Thursday, October 13, 2011

Review: Heaven and Earth

How did I forget this game?

I obtained the third edition of Heaven and Earth a few years ago on absolutely no recommendation.  I simply knew it was modern-day, and that it was surreal.  At the time, I was contemplating a small-town Mage: the Ascension game along the lines of Twin Peaks and Eerie, Indiana, or the roleplaying games Over the Edge and Unknown Armies.  It was just another small town in middle America filled with weird secrets.

So, obviously, when I came across the game called Heaven and Earth, I was intrigued.  It sounded like a source of inspiration with a ready-to-run weird town.

I was not disappointed.

The system is fine, but nothing to write home about.  You're trying to roll a die plus a modifier against a target number.  In an odd inversion, the target number is static; the difficulty determines what type of die you use.  The easiest difficulty requires you to roll d20s, while the hardest requires you to roll d4s.  As such, every player should have one of each of the common dice denominations: d4, d6, d8, d10, d12, and d20.

As for stats, these are determined by descriptive qualities, similar to Unknown Armies or Risus.  Your "traits" are ranked as professions (so, for example, maybe you have Doctor at "Rookie").  This influences the modifiers you use when rolling that die to do, as per the example, doctor stuff.  Again, simple.

As for the game itself, the plot is the meat of it.  The game takes place in the town of Potter's Lake.  PCs are expected to be newcomers to the town, or people returning after a prolonged absence (say, at least a decade or two).  This is important.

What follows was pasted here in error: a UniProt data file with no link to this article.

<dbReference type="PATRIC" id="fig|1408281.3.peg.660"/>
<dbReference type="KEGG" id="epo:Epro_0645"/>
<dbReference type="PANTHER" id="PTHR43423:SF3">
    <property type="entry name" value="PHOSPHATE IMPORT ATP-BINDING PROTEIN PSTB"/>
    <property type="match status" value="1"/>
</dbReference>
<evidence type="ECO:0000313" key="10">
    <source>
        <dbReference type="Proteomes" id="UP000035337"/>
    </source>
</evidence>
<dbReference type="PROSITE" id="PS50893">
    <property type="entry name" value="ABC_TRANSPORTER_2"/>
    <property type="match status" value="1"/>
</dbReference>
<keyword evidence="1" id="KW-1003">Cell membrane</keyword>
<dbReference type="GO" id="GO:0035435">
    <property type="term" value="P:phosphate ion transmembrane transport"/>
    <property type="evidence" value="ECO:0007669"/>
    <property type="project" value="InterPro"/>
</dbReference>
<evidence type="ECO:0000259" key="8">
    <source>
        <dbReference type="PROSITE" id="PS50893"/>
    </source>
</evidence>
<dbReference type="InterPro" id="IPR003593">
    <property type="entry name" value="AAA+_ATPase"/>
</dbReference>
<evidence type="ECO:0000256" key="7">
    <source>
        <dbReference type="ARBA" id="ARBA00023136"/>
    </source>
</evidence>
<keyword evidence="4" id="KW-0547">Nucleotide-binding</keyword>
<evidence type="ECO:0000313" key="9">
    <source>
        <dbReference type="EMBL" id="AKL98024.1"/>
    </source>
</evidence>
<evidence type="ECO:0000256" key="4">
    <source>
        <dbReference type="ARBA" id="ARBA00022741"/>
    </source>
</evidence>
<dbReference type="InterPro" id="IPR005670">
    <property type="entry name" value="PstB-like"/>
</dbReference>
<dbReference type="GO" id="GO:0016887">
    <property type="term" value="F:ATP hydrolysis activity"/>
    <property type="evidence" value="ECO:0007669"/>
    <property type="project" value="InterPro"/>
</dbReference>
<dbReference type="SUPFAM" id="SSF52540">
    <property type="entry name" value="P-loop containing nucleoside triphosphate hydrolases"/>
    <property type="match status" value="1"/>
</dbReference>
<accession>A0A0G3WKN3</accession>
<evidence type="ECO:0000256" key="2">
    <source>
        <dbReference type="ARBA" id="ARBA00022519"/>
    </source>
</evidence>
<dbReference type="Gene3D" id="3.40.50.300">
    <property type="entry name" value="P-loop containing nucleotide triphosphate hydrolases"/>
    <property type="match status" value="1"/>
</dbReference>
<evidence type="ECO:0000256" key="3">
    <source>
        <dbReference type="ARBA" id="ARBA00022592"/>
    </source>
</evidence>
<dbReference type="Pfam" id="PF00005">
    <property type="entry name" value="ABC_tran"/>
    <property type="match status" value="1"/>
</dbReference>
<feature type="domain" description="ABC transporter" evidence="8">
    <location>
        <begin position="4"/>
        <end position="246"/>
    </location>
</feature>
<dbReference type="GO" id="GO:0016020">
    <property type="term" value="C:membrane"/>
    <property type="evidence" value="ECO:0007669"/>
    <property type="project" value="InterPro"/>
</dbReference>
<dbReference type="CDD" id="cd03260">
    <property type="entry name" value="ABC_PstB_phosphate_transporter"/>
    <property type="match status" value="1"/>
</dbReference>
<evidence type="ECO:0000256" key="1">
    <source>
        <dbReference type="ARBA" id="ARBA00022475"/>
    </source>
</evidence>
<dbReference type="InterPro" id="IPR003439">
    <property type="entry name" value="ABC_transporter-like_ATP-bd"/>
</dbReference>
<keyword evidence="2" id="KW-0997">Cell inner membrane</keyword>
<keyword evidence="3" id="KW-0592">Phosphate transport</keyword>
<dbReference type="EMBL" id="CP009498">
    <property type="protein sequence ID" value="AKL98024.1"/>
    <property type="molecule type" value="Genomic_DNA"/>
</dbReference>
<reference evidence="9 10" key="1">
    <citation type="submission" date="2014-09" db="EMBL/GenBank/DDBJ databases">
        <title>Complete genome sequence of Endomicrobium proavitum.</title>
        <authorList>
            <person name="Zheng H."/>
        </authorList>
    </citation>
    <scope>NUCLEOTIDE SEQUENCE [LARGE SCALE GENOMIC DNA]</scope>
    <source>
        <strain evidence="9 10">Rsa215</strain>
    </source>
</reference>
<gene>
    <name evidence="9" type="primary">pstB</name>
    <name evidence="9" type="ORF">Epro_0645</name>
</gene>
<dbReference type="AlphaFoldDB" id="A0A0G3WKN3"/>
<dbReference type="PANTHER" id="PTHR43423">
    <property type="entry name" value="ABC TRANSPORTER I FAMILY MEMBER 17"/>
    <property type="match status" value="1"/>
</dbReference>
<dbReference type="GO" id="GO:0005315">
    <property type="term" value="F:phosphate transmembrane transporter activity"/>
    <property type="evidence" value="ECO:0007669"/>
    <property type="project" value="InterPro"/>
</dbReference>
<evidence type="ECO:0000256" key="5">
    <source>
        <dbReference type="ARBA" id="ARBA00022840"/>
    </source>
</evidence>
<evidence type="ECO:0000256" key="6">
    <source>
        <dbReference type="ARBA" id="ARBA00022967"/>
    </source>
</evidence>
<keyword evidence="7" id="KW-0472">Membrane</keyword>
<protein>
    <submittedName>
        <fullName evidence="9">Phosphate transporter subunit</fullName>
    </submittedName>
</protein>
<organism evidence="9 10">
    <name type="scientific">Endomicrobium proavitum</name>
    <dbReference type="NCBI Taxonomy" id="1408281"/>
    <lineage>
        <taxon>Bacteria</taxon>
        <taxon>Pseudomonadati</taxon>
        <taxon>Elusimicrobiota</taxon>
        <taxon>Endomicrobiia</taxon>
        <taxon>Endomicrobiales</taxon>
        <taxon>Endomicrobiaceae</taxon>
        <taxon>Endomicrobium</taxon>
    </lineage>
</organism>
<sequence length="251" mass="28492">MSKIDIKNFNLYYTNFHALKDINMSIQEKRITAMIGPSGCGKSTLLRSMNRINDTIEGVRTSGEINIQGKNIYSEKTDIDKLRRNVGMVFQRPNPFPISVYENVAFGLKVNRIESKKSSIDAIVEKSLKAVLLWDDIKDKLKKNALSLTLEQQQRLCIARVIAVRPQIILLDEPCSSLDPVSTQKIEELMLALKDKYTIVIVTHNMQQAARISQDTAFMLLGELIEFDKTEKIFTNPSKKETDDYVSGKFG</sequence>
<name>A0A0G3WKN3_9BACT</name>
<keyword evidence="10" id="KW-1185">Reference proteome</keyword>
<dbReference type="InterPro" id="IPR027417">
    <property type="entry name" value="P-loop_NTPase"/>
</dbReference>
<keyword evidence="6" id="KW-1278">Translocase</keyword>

Ultimately, the town itself is a sandbox, but there are certain constraints on the PCs that make things a bit more linear.  It's pretty obvious that uncovering the secrets of the town will probably be the focus, but doing so has a tendency to bring all the weirdness in the town to a head.  Obviously, this may interest some people and turn others off.  It all depends on your feelings on the subject, and how much trust you have in your GM.

As for the secrets of the town, they're big.  I'm not inclined to mention it, because players shouldn't know quite why the town is so weird, but the game's metaplot draws upon some of the big budget stuff from real-world mythology — fully understanding the town and why you're in it throws you into the fight for humanity's destiny.  If you're interested enough to run, or just don't care, you can read some spoilery reviews here, here, and here (now that I've remembered the game, I'd love to run it, so you may want to search cautiously if you'd like me to run it for you someday).

A note, though: running the metaplot as-is requires dedication.  As with, say, Promethean: the Created, losing a player can be devastating.  Character development is important, and while a one-shot in Potter's Lake can be interesting, this game really shines with campaign play.  If you tweak the backstory (or even if you don't), you might also be able to use it in an episodic road campaign ("As you're driving down the road, you pass a sign that reads, 'Potter's Lake: 3 miles.'") as a ready-made setting.

Ultimately, I'd recommend it — the system is fine, but the true gem is the backstory.  If you want a modern-day game with a weird, surreal, horrific setting, you should look at this one.  Even if you're not a fan of the mythos, I suspect you'll still appreciate the backstory.  Even if you don't, you can likely use the setting as a resource for your own campaigns.

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